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a lot of my family members started coming to D.C. in the nineties.
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And they were coming from Ethiopia by way of Kenya and Tanzania, so they were passing through Nairobi,
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and then over there that's when they would get to the UNHCR Office, and so on that side of my family,
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they come from a group called the Oromo people in Ethiopia who were for people who were
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politically involved and families who were politically involved like mine
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Number one, they had the access and the ability to leave the country and the privilege to be able to do that.
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And number two, it was recognized in the East African UNHCR Policy,
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the UN High Commission for Refugees that they were a targeted group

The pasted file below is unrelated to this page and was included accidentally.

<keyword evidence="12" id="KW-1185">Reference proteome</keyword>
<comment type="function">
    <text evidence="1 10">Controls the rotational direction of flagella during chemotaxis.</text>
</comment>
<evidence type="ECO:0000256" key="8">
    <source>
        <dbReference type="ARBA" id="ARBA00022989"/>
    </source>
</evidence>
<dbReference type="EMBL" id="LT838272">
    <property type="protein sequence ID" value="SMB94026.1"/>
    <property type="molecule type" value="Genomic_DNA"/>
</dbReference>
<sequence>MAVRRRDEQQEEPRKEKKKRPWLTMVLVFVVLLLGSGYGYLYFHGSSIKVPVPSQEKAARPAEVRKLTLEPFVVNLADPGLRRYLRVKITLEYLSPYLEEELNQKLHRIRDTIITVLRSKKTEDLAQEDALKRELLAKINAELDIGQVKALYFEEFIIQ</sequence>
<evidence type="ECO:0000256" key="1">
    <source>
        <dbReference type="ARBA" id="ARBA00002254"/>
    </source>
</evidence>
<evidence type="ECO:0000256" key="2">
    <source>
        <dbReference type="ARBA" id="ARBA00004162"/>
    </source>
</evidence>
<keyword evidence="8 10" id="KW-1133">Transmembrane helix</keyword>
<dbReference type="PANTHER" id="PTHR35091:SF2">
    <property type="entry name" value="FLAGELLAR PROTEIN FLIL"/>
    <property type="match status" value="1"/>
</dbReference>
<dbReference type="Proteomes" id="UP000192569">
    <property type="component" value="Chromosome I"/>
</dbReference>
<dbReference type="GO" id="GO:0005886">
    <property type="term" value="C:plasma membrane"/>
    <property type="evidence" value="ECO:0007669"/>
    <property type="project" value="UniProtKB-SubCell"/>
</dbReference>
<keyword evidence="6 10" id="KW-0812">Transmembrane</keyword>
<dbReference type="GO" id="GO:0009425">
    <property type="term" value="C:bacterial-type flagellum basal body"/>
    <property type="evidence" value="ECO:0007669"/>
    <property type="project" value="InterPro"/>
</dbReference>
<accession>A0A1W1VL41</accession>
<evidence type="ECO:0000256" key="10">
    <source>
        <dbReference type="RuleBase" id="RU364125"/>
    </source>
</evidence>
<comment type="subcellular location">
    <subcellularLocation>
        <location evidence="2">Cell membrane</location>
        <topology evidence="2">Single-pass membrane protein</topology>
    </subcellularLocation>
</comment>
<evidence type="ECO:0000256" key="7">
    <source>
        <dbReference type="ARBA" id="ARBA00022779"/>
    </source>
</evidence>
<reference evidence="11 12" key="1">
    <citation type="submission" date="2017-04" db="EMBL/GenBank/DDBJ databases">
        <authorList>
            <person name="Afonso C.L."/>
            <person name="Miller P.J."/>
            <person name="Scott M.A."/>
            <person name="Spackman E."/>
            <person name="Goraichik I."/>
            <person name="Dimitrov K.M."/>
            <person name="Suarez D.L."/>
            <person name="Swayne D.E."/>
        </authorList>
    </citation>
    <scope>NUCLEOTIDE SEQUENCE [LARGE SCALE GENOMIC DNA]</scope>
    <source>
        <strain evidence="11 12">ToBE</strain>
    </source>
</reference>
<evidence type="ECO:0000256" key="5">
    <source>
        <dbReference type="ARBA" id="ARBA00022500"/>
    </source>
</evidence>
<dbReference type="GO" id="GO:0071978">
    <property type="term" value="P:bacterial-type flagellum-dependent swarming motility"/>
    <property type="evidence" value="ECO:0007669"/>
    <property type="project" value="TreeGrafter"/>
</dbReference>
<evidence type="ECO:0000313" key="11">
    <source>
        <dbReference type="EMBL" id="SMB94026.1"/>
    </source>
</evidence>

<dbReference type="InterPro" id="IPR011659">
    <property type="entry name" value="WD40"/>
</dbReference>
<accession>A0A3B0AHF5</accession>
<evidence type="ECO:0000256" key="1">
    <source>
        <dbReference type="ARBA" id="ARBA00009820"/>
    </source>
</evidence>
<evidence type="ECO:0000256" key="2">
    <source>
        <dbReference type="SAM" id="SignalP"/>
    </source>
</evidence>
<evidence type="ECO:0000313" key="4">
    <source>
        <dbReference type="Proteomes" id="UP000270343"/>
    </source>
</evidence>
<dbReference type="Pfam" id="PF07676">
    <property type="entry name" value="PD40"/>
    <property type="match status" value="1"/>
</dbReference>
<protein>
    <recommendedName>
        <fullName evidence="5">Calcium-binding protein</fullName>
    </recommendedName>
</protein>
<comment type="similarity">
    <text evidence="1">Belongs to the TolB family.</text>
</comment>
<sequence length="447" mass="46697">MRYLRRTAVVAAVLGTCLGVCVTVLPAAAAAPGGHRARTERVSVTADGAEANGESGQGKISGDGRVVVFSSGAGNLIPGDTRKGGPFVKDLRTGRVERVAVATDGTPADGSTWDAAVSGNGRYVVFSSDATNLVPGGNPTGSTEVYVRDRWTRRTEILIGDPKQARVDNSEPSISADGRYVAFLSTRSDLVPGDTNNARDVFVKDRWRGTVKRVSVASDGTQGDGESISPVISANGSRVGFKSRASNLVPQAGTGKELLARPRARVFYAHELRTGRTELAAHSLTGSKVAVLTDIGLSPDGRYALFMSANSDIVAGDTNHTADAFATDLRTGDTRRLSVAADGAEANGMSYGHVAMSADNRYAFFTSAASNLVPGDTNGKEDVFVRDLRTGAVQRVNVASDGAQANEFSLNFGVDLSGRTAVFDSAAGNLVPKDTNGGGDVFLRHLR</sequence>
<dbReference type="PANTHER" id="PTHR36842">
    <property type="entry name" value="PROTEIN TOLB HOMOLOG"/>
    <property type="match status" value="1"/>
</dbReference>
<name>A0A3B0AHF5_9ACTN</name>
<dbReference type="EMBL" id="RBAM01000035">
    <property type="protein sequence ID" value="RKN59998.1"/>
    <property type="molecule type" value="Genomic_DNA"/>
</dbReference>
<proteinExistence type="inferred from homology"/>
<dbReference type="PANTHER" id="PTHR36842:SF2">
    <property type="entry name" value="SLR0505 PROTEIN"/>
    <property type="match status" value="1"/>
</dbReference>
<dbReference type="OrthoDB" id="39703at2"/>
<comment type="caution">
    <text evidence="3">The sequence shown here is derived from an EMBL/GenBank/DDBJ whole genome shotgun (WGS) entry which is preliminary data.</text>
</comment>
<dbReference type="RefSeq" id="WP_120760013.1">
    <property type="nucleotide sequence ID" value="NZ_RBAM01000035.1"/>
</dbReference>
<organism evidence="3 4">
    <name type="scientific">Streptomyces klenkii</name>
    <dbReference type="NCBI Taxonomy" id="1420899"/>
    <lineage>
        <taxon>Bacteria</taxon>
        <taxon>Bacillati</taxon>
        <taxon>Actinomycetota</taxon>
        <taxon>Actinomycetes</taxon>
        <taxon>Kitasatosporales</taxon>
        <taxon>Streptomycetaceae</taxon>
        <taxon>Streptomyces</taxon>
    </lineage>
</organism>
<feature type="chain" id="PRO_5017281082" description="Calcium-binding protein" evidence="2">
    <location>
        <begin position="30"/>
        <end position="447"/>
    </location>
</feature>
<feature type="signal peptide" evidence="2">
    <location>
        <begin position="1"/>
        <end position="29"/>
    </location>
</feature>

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and so in that time period it was possible for them to get refugee papers and to come directly to the United States.

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{SPEAKER name="Speaker 2"}
Did they have to have sponsors in the U.S. as refugees?

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{SPEAKER name="Speaker 1"}
Mhmm, they did, and there was a previous generation.
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Among Ethiopians, I don't want to make quick and hard rules here but Ethiopians first started coming to the D.C. area in the fifties,
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many as students and diplomats.
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The 60s and 70s, a lot more who were from more well-to-do families came to the area.
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That includes my parents' generation and my parents' standing in Ethiopia at the time.